The Dallas Cowboys are leaders in one category: They have cornered the market with ex-players becoming lead analysts for the various No. 1 network broadcast teams for the NFL.
"I think [Cowboys owner Jerry Jones] is really enjoying this, having his guys on this stage," said Jason Witten.
The former tight end is stepping into the television spotlight this year, joining Joe Tessitore and Booger McFarland for ESPN's coverage of Monday Night Football. Witten is following the lead of Troy Aikman at Fox and Tony Romo at CBS as former Cowboys who moved on to top roles in NFL TV booths.
Is it any coincidence that the networks seem to like players who wore the star on their helmets?
"[The Cowboys are] 'America's Team,'" Witten said. "Playing there, it's the bright lights. It's Broadway. As a player, you're aware every day you get off the practice field, you're going to be in front of the media. ... I also think Don Meredith [the Cowboys quarterback in the '60s] had a lot of success [as an analyst]. Troy has had a lot of success. It's given us a great opportunity."
Indeed, Meredith set the bar extremely high during his legendary run on Monday Night Football in the '70s and early '80s. Witten, though, likely will be compared to another Cowboys quarterback.
Last year, Romo earned rave reviews in working with Jim Nantz in his first year in the booth as the No. 1 analyst for CBS. Witten, who retired after the 2017 season, is trying to make a similar jump with ESPN.
For his part, Witten insists he isn't going to get caught up in any comparisons to the guy who used to throw him passes.
"Tony did a great job last year," Witten said. "We're different personalities. I know I will be compared to him in everything I do. But even when I played, I never compared myself to Rob Gronkowski or any other tight end. I've been competing my whole life. Nobody's expectations are higher than my own. By having that approach, it hasn't allowed the outside noise to affect what I want to do and my mindset to improve."
Witten's arrival is part of a complete makeover of the Monday Night booth following previous analyst Jon Gruden's return as coach of the Oakland Raiders. Tessitore is the new play-by-play voice, and McFarland is patrolling the sidelines as an on-field analyst. The lone holdover is veteran sideline reporter Lisa Salters.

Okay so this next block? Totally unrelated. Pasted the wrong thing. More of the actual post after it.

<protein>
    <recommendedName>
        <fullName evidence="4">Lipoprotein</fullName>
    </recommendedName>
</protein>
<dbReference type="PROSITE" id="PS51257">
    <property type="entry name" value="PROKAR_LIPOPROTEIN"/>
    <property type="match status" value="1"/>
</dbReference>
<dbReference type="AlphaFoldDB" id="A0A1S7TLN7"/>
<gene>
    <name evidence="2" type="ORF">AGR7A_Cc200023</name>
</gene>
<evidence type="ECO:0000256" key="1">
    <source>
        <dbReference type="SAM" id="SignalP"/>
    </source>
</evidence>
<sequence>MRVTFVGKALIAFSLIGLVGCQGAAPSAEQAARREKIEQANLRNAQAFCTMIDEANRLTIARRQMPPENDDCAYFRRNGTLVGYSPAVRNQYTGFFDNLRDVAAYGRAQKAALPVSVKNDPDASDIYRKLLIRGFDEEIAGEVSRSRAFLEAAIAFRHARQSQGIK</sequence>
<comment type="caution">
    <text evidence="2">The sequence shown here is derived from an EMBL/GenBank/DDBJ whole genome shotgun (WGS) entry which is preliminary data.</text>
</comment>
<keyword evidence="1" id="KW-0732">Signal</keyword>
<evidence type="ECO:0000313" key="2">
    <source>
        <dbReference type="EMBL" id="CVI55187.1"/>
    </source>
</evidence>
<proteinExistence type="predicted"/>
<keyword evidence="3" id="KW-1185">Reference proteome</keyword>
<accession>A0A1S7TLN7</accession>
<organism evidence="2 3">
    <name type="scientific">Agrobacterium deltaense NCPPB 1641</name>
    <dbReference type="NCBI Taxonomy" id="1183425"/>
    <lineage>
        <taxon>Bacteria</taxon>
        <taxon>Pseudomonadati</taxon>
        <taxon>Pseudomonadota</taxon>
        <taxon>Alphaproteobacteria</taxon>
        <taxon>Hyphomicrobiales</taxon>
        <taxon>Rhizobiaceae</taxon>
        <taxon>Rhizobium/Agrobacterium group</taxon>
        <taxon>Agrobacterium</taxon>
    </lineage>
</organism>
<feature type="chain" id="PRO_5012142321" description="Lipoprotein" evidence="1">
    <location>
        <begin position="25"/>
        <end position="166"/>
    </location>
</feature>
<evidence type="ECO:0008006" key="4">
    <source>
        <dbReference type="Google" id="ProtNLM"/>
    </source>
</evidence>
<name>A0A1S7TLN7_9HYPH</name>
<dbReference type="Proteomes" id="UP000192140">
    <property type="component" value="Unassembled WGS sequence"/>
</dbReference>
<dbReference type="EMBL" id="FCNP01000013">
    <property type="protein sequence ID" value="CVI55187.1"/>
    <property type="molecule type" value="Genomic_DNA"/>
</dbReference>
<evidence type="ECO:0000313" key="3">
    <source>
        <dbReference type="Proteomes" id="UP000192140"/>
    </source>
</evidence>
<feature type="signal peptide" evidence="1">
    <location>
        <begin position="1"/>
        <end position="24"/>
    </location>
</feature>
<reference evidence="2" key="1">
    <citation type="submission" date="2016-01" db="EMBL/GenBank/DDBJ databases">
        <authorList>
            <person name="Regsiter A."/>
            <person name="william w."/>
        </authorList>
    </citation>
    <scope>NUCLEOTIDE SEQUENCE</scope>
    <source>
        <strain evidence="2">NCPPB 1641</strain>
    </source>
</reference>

Tessitore insists he could see the new team's chemistry from their first audition. He says it is a daily process to take it to the next level, as he is in constant communication with Witten, McFarland and Salters.
"We don't turn it off," Tessitore said. "We're always working."
McFarland will have a unique view of the game, working on an elevated platform about 10 feet off the ground at the line of scrimmage. The moving "BoogMobile," as it has been dubbed, has monitors and a computer.
McFarland admitted to being a bit leery at first since he doesn't like heights and cold weather, an element that will come into play later in the season. However, the set-up gives him an up-close perspective of the action occurring literally right in front of him. McFarland and Witten will interact throughout the telecasts to create what McFarland calls "a conversation" about the game.
"We've both played football," McFarland said. "We both had roles had to fill. By doing that, it allows us to do what we're doing now. We're still on same team, but we have different roles. We work individually to help our team collectively put the best product on the air." The new team did test runs by working two preseason games for ESPN. They will make their regular-season debut with the Los Angeles Rams-Oakland Raiders game on Sept. 10.
Witten admitted to feeling the nerves prior to his first ESPN telecast, the New York Jets-Washington game on Aug. 16.
"I was surprised how nervous I was," Witten said. "Man, I have the jitters. It's almost like I'm playing. I think it is about the expectations from ESPN, the NFL, and what Monday Night Football is all about."
Indeed, you will be hard-pressed to find another broadcast booth in sports that has more history and confronts more scrutiny than the one for Monday Night Football. The 15-year NFL veteran now is a broadcast rookie facing a considerable challenge.
"I understand the expectations for me," Witten said. "I played 15 years for the Cowboys. I understand it gets hot in the kitchen. I try to stay with a singular approach. Here's what I want to become. Here's how I want to get there. Here's how I use the resources to get there. In any high-level endeavor, there's going to be expectations and standards you want to reach. I don't know if you ever feel like you accomplish it, but I am proud of the progress I've made, and I think we'll continue to [progress] as this unfolds."